You use Markdown simply by inserting Markdown "code" directly into the card description as you type. When you save the description your Markdown code will automatically be converted to formatted text.
If your issue is that you don't understand how to write in Markdown, there is a detailed explanation of how it all works on the Markdown syntax page. If you'...
You cannot disable Markdown in card descriptions in Trello. However, Markdown allows you to use backslash escapes to generate literal characters which would otherwise have special meaning in Markdown’s formatting syntax. For example, if you wanted to surround a word with literal underscores, you can use backslashes before the underscores, like this:
What you'll need here is to add a double-space, or two spaces, at the end of the line before you hit the Enter.
So in this case, the keys entered would be:
27 Smith StreetspacespaceEnter
Markdown requires the addition of those two spaces at the end to mark a new linebreak.
gdocs2md does a good job of converting Google documents to markdown, retaining headers, lists, tables, italics, bold, links and images. I use it to allow shared editing of documents, then export to markdown.
Some care does need to be taken to use formatting in the Google document that maps well to markdown, but this isn't particularly difficult. I've also ...
I'm also a big fan of Google Keep and Markdown. Therefore, I released today a new extension for Chrome which adds markdown support to Keep. You're welcome to give it a try:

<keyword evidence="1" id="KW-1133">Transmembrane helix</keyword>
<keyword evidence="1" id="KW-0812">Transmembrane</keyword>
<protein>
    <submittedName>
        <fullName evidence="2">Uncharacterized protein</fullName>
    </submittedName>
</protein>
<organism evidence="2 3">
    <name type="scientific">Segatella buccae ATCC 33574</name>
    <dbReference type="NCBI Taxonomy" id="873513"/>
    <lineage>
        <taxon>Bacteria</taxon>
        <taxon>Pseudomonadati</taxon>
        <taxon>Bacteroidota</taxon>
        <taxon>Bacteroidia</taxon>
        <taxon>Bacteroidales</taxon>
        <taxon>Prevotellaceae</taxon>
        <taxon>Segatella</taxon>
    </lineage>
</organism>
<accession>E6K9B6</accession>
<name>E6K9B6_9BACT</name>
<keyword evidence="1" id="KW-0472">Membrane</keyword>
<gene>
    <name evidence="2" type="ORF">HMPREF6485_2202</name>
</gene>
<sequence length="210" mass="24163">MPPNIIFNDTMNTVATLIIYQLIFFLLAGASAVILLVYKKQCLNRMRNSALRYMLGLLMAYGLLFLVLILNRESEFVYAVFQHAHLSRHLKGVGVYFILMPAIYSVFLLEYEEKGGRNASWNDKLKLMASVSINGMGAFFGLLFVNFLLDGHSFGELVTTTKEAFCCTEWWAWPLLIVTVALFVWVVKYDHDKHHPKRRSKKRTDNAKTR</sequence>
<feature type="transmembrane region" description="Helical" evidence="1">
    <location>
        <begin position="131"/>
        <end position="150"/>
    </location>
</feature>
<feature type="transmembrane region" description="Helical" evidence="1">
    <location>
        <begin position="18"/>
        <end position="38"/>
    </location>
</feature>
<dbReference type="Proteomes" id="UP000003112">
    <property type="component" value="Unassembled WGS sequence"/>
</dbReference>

Mark It Down: Add markdown support to popular online services, like Google Keep.
You enter it as ∗ or as *, which will be displayed as ∗ and *, respectively, in HTML.
Here is a test:
Here is displayed as a bullet list.
∗ Here is displayer as an asterisk operator (Math Asterisk).
* Here is displayed as an asterisk.
And your example:
∗Hello world, this sentence is not in an unordered list.
I don't use Tumblr myself, but on all other markdown-using sites that I'm familiar with (StackExchance included), the syntax
1. Bullet one.
1. Bullet one. one.
2. Bullet one. two.
2. Bullet two
gives the result you're looking for as far as generating correct HTML is concerned:
Bullet one. one.
Bullet one. two.
The appearance of ...
The most basic form is just wrap your code with <code> tags. If you want somthing more fancy, you can use http://codeformatter.blogspot.com/. Just paste in your code beforehand and it will give you the HTML to paste on your Blogger page. It gives nice effects like alternating color lines and line numbers.
For example your example, using the defaults ...
You say you're a programmer, so this answer assumes you'd be comfortable with a little "roll your own" approach.
Google drive supports scripts:
So, you could create a little Showdown viewer that you point to your markdown files (as URLs).
Download and install the Google Drive software. It's for Windows and Mac at the moment, a version for Linux is in the making. The software will create a folder on your computer that syncs with Google Drive. If you open a file in it, it will be opened in the appropriate installed program. Google Drive documents that you open will open in the browser.
Jekyll does support rendering AsciiDoc via a plugin, however this isn't part of the default GitHub Pages Jekyll setup.
GitHub lets you configure Jekyll plugins by adding them to the _config.yml file. However jekyll-asciidoc isn't on the list of supported plugins at this time.
You could try submitting a request to GitHub to add jekyll-asciidoc to the list ...